Transfer reform bill Senate Amendment #1 to House Bill 3718 passed out of the Senate Criminal Law Committee on a 10-1 on May 6, 2015.
In Illinois, children under age 18 (as young as 13) charged with certain felony offenses are automatically prosecuted in adult criminal court, as opposed to juvenile court. Within hours/days upon arrest and charge, the child is stuck in adult court without ever appearing before a juvenile court judge.
More than 30 years’ of studies have consistently demonstrated this categorical treatment of children as adults prevents rehabilitation and positive development and fails to protect public safety. This practice has disproportionately impacted African American children, depriving them of their right to juvenile court as well.
Senate Amendment 1, which passed out of the Senate Criminal Law Committee today, allows a juvenile court judge to decide whether or not a child should be tried as an adult through an individual case review that takes into consideration various factors such as the child’s age, criminal history, degree of participation in the alleged offense, and mental and physical health.
- Expands discretion of juvenile court judge to determine whether a child should be tried in adult or juvenile court through an individual hearing, considering the child’s age, degree of participation in the alleged offense, mental health etc.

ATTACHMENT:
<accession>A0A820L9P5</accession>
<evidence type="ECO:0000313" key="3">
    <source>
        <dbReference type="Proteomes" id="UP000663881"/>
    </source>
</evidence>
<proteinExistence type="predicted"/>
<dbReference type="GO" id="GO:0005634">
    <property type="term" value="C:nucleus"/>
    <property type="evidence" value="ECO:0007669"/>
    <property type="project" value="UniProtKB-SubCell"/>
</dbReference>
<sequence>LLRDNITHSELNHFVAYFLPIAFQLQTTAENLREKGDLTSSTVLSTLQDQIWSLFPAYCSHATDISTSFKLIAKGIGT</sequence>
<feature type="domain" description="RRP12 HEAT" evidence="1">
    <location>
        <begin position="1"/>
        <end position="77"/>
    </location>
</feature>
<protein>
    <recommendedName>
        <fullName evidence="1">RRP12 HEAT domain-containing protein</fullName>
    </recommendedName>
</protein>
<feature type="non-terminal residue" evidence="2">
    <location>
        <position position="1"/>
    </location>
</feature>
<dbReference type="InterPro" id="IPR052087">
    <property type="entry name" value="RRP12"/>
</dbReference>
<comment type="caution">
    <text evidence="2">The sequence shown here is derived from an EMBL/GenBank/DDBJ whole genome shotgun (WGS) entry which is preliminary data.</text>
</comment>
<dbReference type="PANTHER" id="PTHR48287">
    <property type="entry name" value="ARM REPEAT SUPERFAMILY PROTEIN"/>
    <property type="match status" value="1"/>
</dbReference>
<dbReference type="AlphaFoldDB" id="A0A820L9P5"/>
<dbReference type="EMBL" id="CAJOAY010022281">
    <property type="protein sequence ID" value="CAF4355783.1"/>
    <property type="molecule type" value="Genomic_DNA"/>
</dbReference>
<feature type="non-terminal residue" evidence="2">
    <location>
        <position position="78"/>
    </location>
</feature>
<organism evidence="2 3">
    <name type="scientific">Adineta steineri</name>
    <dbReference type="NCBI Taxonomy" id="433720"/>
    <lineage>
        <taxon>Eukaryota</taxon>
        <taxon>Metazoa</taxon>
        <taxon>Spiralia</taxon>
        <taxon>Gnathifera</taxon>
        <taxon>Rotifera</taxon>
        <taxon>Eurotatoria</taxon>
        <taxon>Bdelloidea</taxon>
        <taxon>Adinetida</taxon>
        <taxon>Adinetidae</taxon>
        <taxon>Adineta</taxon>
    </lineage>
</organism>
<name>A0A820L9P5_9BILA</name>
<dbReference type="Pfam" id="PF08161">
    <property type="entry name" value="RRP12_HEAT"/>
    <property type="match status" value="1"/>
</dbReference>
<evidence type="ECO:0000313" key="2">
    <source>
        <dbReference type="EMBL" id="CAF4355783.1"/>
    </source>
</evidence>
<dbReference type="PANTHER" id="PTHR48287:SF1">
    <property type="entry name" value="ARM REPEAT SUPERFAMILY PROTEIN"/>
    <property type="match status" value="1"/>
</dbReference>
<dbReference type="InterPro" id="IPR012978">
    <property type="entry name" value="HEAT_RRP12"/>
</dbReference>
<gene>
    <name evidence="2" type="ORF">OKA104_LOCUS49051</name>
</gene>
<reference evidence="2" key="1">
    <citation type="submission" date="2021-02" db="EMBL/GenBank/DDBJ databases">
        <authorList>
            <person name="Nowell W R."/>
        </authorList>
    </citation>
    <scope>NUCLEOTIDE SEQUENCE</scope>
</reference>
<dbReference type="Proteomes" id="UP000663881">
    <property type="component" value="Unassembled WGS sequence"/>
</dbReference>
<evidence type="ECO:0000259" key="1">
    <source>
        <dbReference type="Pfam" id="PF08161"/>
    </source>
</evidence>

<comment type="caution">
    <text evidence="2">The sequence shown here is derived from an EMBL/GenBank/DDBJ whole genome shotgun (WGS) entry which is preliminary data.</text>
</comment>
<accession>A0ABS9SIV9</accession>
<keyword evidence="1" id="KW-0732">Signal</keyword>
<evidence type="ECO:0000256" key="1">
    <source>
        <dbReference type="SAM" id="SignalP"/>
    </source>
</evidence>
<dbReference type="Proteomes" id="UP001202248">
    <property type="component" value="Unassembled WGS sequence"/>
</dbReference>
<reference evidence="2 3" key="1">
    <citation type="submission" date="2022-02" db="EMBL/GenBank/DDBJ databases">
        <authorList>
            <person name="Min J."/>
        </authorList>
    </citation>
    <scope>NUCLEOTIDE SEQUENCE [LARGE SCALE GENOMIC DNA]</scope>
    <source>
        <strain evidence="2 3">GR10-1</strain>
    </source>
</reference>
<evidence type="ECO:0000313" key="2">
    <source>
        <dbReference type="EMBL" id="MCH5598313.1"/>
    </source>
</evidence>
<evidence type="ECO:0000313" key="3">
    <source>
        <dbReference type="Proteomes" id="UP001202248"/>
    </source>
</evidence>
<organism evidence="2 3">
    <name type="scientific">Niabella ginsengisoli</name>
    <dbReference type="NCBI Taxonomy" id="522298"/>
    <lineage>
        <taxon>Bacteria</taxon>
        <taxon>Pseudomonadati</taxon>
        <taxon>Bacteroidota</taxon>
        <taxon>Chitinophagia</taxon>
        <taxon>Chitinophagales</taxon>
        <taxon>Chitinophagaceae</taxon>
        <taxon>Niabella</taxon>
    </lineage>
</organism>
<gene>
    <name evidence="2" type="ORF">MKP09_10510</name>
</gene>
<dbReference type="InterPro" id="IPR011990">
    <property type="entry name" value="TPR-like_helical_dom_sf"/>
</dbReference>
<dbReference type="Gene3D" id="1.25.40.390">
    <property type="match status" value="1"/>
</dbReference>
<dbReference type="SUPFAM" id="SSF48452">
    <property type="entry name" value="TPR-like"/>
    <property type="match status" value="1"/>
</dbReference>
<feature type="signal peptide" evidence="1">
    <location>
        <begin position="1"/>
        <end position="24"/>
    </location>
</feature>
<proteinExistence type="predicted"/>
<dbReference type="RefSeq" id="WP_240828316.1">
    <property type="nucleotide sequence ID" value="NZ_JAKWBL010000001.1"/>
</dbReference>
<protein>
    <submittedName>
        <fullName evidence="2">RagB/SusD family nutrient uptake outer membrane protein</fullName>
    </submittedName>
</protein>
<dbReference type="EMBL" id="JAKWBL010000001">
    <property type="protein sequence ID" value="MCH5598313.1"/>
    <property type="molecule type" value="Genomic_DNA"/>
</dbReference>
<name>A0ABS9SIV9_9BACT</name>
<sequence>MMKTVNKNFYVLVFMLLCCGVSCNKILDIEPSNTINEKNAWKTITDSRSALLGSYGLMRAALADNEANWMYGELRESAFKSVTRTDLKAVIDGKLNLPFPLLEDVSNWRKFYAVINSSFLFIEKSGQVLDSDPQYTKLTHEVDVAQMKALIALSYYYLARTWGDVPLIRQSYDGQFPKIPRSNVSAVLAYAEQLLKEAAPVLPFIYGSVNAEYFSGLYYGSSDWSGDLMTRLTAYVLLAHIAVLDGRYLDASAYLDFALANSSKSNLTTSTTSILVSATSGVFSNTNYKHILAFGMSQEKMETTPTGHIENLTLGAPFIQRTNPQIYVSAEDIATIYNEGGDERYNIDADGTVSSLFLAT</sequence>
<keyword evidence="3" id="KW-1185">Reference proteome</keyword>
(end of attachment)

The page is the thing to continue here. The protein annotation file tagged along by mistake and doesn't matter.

- does NOT prevent youth from being tried as an adult. Any child age 13 or older charged with any offense can be tried in adult court based on a review considering a range of factors including seriousness of the offense and background of the child, known as discretionary transfer;
- does NOT eliminate automatic transfer for 16 & 17 year olds charged with a first degree murder, aggravated criminal sexual assault and aggravated battery with a firearm; and
- Provides presumptive transfers for 15 – 17 year olds who had been found guilty or delinquent of forcible felony and newly charged with a forcible felony “in furtherance of criminal activity by an organized gang.”
With this Amendment, children under the age of 18, except for murder, aggravated criminal sexual assault and aggravated battery with a firearm cases, go to juvenile court, and the juvenile court judge decides if they should stay in juvenile court or be transferred to adult court.
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